While COVID-19 forced many businesses to close their doors across New Hampshire and the world, some companies were able to pivot their products and services to meet the demands in our “new normal” during a global pandemic. Burgeon Outdoor, an outdoor retailer that launched in the heart of the White Mountains in 2019, was able to do just that by switching from making outdoor apparel to masks for healthcare providers, businesses, and residents across New England.
With a mission to help mountain communities flourish, pivoting to sew masks instead of baselayers was a no brainer for Burgeon. By the week of March 20, 2020 through the months of April and May, Burgeon Outdoor was sewing masks full-time. In mid-March, Burgeon founder, Rudy Glocker, received a call from Ammonoosuc Community Health Services who needed masks for presenting patients. Around the same time, Operations Manager Justin Walsh, heard about the Million Mask Challenge, which aligned beautifully with Burgeon’s mission. Ammonoosuc Community Health Services received the very first 75 masks sewn by Burgeon’s in-house stitchers.
“It was an appeal from our community that inspired us to make masks. Ammonoosuc Community Health Services knew we had sewing machines, capacity, and resources. We just knew we needed to help and then the initiative took a life of its own. We received a lot more phone calls after that,” said Glocker. After the first batch of masks, masks were sent to the Massachusetts Association of the Blind, Taravista, a mental health provider in Massachusetts who did not have masks for their staff, and then Cathedral Towers, a nursing home in Atlanta.
To date, Burgeon Outdoor has produced over 8,500 masks and will likely hit over 10,000 masks in the coming months. Sourcing materials wasn’t always easy as there was a global shortage of elastic and two-ply cotton as millions of people across the world purchased mask-making materials and supply chains were at a standstill. Burgeon dipped into its own branded supply of elastic and thanks to tons of local donations of materials, the mask assembly lines never stopped. “My mom found some fabric deep in her basement in her home in Pennsylvania and sent it to us in Lincoln,” said Glocker. “Turns out the cotton was from my sisters’ old Girl Scouts uniforms from decades ago.”
Making 75 to 80 masks a day is a tedious task for even the most experienced stitchers but Burgeon staff members jumped in with both feet. As mask production increased, so did the demand. In April, Burgeon staff started offering free masks to New Hampshire residents. People offered as much as $50 per mask but Burgeon was committed to making all their masks for free. A limited number of masks would be released on their website each night and would “sell” out in seconds. Eventually, they expanded their reach to New England, then the entire United States.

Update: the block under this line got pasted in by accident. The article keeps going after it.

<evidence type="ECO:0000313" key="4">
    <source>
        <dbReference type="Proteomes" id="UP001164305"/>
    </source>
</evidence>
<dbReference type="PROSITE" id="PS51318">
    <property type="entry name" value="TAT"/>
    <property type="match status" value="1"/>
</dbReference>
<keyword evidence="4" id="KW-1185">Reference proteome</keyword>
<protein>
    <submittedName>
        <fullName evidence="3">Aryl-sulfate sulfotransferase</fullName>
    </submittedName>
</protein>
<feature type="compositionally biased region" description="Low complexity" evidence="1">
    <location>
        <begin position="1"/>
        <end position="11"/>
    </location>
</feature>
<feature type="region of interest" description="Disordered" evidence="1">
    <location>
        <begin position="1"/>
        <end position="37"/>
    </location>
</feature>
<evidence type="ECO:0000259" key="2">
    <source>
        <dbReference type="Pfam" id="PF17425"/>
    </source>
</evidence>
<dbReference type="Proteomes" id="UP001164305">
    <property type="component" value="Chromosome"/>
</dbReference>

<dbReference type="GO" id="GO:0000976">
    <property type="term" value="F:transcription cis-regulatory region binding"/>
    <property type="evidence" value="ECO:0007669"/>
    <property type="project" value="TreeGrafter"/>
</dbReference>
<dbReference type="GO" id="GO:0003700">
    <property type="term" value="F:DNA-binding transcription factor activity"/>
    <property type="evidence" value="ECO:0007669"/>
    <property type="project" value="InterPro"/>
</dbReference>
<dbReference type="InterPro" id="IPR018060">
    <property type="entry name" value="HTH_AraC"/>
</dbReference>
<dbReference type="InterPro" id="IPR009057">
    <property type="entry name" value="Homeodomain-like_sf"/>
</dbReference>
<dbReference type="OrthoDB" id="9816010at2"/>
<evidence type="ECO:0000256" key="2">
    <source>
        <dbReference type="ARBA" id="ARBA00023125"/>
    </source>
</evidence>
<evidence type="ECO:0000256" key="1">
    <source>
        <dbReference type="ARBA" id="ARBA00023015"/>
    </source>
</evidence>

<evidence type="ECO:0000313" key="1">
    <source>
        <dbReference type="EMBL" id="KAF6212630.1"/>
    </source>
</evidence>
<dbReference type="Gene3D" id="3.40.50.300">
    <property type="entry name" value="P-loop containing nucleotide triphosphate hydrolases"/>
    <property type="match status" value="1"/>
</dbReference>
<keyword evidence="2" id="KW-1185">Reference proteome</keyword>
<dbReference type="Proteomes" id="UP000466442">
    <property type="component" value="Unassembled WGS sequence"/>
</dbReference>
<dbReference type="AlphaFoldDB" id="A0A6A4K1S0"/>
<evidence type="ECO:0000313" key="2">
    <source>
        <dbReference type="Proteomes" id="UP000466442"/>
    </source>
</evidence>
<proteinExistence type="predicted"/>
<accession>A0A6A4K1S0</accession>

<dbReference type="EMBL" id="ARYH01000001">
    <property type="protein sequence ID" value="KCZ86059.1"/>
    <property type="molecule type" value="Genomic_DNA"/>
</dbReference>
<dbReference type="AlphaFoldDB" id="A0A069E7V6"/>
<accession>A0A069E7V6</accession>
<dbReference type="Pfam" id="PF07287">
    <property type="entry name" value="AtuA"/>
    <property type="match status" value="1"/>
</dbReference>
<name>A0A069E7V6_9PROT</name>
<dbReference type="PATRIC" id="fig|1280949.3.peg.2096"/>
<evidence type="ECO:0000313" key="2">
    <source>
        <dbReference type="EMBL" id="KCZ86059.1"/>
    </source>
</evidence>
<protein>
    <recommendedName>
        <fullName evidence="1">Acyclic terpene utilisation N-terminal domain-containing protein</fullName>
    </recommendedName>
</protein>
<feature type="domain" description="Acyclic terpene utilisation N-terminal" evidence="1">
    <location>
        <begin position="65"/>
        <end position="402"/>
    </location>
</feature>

While masks to non-profit organizations were shipped as far as Georgia and Michigan, the vast majority of the Burgeon masks remained in the western White Mountains. Organizations such as Cottage Hospital, Loon Mountain Ministry, White Mountain Trail Collective, and many others have received mask donations locally.
Burgeon recently returned to working on their outdoor apparel collection but is still producing a select of number of masks each week. Burgeon is partnering with the Appalachian Mountain Club (AMC) in New Hampshire to sew 1000 masks for their lodge staff and trail volunteers using vintage AMC t-shirts. Additionally, Garnet Hill, headquartered in Franconia, is donating materials to Burgeon to continue producing masks for Ammonoosuc Community Health Services.
Burgeon Outdoor is committed to improving the social fabric of communities across the White Mountains and the country. With just a handful of people working on sewing machines, Burgeon Outdoor was able to provide a little sense of comfort and protection to thousands of people across New Hampshire and the country, including in our little mountain town of Littleton.